From the industrial Schöneweide out to the recreation area in Friedrichshagen, Treptow-Köpenick is a working and day-trip borough. On both sides of the Görlitzer Railway – the Berlin-Görlitz stretch that goes through the once single borough of Treptow – industrial areas were being developed a long time ago. At 3.7%, the proportion of unemployed is particularly low here, while in Neukölln, for example, it is 9.9%. Perhaps as compensation, opportunities for a well-earned battery recharge are Köpenick’s plentiful green areas around the Müggelsee.
The borough is not yet very attractive for EU foreigners. Only about 4% of the population come from other EU countries, i.e. 10,893. Their numbers are bigger in Treptow than in Köpenick.
Oliver Igel is the social democratic (SPD) mayor of Treptow-Köpenick. His party won 15 seats for the BVV in 2016. The Left Party (Die Linke) has 14 borough councillors, followed by the right-wing populist AfD with 12 seats, the CDU (Christian Democratic Union) with 7 seats and the Greens (Die Grünen) with 5 seats. The FDP (Free Democrats) has two seats in the BVV.
On 26 September 2021, all EU citizens have the opportunity to vote for the borough assembly. You can find out hhttp://voteberlin.eu/en/informationere what it is all about and how it works in eight different languages.
21 June 1933 marked the beginning of the “Köpenicker Blutwoche” (week of blood). The SA (Sturmabteilung: “storm troopers”) – the paramilitary wing of the Nazi party – arrested and tortured more than 500 people from the workers’ movement, among them many members of the SPD. There were many fatalities. The SPD was banned across Germany on the following day.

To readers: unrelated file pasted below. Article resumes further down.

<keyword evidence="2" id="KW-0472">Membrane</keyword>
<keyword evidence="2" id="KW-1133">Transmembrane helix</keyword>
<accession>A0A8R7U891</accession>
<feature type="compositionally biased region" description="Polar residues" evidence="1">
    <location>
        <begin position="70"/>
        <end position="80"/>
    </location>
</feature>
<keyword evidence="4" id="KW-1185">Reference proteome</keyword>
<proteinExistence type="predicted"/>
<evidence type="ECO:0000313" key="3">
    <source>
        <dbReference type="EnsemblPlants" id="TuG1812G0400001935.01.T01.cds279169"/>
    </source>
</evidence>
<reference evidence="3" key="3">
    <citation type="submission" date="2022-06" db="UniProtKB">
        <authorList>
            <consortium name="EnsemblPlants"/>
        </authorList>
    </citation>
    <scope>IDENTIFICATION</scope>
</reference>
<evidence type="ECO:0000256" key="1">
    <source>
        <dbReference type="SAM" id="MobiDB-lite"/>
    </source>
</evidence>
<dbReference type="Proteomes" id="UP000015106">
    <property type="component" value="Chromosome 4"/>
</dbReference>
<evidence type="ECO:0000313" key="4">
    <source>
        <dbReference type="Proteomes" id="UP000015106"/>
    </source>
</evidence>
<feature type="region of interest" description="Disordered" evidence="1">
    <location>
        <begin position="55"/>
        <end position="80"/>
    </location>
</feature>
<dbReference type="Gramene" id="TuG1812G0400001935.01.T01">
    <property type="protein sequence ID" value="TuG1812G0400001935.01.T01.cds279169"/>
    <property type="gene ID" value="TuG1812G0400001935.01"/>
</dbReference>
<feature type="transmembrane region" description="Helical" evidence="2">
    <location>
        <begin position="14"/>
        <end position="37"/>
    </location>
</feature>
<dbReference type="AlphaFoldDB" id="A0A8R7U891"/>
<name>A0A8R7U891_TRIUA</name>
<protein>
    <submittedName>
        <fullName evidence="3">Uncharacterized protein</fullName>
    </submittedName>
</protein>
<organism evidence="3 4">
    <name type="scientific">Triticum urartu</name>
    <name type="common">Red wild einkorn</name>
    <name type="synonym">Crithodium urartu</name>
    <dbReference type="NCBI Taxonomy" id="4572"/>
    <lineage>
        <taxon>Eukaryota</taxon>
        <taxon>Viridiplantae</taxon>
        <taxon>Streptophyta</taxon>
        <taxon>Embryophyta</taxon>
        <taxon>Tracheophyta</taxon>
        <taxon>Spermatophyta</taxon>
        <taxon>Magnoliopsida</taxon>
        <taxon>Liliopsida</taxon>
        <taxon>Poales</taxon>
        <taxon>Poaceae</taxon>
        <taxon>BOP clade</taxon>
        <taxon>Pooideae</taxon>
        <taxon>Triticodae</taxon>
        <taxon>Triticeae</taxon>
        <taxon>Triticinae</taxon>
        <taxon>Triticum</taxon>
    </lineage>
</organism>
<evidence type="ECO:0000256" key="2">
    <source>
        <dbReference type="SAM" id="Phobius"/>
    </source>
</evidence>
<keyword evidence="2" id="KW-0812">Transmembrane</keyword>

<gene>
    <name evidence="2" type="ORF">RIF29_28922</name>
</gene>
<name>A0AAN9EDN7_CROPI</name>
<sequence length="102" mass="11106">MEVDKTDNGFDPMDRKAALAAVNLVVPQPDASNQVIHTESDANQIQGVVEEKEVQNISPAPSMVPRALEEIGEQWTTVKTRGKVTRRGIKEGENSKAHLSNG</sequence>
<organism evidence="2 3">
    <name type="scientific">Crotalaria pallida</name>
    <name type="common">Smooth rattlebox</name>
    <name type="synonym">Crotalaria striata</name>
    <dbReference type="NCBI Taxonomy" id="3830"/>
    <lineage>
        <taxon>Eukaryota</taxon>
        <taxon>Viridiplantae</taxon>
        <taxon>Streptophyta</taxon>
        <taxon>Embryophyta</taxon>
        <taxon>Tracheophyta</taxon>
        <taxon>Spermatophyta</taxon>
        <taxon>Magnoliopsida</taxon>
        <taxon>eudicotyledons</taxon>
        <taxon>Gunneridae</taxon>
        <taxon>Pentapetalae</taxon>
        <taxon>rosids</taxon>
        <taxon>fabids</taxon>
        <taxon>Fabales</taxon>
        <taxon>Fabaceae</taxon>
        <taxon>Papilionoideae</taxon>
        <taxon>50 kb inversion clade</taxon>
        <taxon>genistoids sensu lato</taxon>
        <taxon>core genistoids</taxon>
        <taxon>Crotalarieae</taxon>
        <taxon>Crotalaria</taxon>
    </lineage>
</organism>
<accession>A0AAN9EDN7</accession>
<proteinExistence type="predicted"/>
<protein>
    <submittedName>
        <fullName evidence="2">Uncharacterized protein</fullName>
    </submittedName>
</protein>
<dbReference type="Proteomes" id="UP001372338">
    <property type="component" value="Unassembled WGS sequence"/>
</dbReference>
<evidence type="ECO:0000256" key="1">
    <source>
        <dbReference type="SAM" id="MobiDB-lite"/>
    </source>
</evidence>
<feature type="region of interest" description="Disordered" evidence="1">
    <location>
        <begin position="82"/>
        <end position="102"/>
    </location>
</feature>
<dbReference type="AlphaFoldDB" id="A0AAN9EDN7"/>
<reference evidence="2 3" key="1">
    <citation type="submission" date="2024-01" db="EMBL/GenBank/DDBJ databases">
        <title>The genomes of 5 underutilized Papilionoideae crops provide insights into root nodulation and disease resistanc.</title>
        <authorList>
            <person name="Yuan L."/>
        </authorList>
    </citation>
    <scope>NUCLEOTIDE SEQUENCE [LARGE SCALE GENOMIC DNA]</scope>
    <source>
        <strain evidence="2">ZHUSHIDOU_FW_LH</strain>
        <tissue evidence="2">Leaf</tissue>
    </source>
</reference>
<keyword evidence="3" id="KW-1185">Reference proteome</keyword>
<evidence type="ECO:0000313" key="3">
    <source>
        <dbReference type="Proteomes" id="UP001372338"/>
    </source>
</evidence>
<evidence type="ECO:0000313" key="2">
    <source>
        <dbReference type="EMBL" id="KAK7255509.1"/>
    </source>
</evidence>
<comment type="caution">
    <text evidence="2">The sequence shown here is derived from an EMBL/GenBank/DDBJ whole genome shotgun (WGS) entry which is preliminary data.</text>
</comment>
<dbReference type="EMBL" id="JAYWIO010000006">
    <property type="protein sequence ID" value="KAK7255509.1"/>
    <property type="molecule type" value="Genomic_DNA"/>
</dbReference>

“Der Hauptmann von Köpenick” (The Captain of Köpenick) is a German classic. The film is inspired by the true story of Wilhelm Voigt, a cobbler who, dressed in an army captain’s uniform, occupied Köpenick’s city hall (at that time Cöpenick) and stole the city treasuries. The film was German cinema’s first big hit after World War II.
The Sowjetische Ehrenmal (Soviet War Memorial) in Treptower Park is the final resting place of 7,000 soldiers. While the fallen are watched over by a 3m-high, grieving statue of Mother Russia, another statue depicts a soldier treading on broken swastikas. This unusual memorial, like others in Berlin (Straße der 17. Juni and Schönholzer Heide in Pankow), were built after the Second World War in honour of the 80,000 Soviet soldiers who died in 1945 in the Battle of Berlin.
An unusual attraction
The Funkhaus Nalepastraße (Nalepastraße studios) is quite an unknown part of East Berlin’s past. The building was constructed in 1951 as the headquarters of official (and propagandising) broadcasting in the east. The Milk Bar and the large studio are the building’s two main attractions, but walking its many corridors is also worth the effort. Today, the Funkhaus is a cultural centre.
Which is your favourite place in Treptow-Köpenick? What could the borough do better, how should it change? Your comments are part of the political discussion leading up to the BVV (local) election!